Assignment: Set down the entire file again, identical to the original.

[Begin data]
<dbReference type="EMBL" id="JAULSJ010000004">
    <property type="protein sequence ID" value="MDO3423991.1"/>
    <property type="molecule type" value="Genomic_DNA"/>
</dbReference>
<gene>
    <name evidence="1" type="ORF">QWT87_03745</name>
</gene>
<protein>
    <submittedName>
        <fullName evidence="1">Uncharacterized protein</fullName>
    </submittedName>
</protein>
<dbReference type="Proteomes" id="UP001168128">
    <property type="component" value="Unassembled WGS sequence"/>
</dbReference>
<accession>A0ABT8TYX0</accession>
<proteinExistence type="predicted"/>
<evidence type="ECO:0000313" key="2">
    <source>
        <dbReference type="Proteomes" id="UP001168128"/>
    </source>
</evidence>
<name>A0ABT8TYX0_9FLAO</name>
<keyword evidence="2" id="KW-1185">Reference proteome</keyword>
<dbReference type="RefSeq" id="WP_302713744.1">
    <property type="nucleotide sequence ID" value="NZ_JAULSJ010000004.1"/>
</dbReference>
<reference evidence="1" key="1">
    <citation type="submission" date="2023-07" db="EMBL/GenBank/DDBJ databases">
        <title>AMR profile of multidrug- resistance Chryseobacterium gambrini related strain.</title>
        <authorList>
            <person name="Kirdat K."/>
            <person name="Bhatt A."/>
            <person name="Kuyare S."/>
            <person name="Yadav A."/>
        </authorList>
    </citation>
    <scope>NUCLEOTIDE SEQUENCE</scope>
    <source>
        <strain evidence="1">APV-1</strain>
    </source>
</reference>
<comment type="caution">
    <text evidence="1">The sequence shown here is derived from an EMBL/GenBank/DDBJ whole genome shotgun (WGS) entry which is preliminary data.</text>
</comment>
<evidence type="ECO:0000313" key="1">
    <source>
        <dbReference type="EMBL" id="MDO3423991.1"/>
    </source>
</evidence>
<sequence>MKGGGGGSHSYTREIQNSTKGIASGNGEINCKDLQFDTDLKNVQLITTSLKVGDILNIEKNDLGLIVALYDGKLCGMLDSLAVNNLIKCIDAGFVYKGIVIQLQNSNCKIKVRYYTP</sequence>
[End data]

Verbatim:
<dbReference type="EMBL" id="JAULSJ010000004">
    <property type="protein sequence ID" value="MDO3423991.1"/>
    <property type="molecule type" value="Genomic_DNA"/>
</dbReference>
<gene>
    <name evidence="1" type="ORF">QWT87_03745</name>
</gene>
<protein>
    <submittedName>
        <fullName evidence="1">Uncharacterized protein</fullName>
    </submittedName>
</protein>
<dbReference type="Proteomes" id="UP001168128">
    <property type="component" value="Unassembled WGS sequence"/>
</dbReference>
<accession>A0ABT8TYX0</accession>
<proteinExistence type="predicted"/>
<evidence type="ECO:0000313" key="2">
    <source>
        <dbReference type="Proteomes" id="UP001168128"/>
    </source>
</evidence>
<name>A0ABT8TYX0_9FLAO</name>
<keyword evidence="2" id="KW-1185">Reference proteome</keyword>
<dbReference type="RefSeq" id="WP_302713744.1">
    <property type="nucleotide sequence ID" value="NZ_JAULSJ010000004.1"/>
</dbReference>
<reference evidence="1" key="1">
    <citation type="submission" date="2023-07" db="EMBL/GenBank/DDBJ databases">
        <title>AMR profile of multidrug- resistance Chryseobacterium gambrini related strain.</title>
        <authorList>
            <person name="Kirdat K."/>
            <person name="Bhatt A."/>
            <person name="Kuyare S."/>
            <person name="Yadav A."/>
        </authorList>
    </citation>
    <scope>NUCLEOTIDE SEQUENCE</scope>
    <source>
        <strain evidence="1">APV-1</strain>
    </source>
</reference>
<comment type="caution">
    <text evidence="1">The sequence shown here is derived from an EMBL/GenBank/DDBJ whole genome shotgun (WGS) entry which is preliminary data.</text>
</comment>
<evidence type="ECO:0000313" key="1">
    <source>
        <dbReference type="EMBL" id="MDO3423991.1"/>
    </source>
</evidence>
<sequence>MKGGGGGSHSYTREIQNSTKGIASGNGEINCKDLQFDTDLKNVQLITTSLKVGDILNIEKNDLGLIVALYDGKLCGMLDSLAVNNLIKCIDAGFVYKGIVIQLQNSNCKIKVRYYTP</sequence>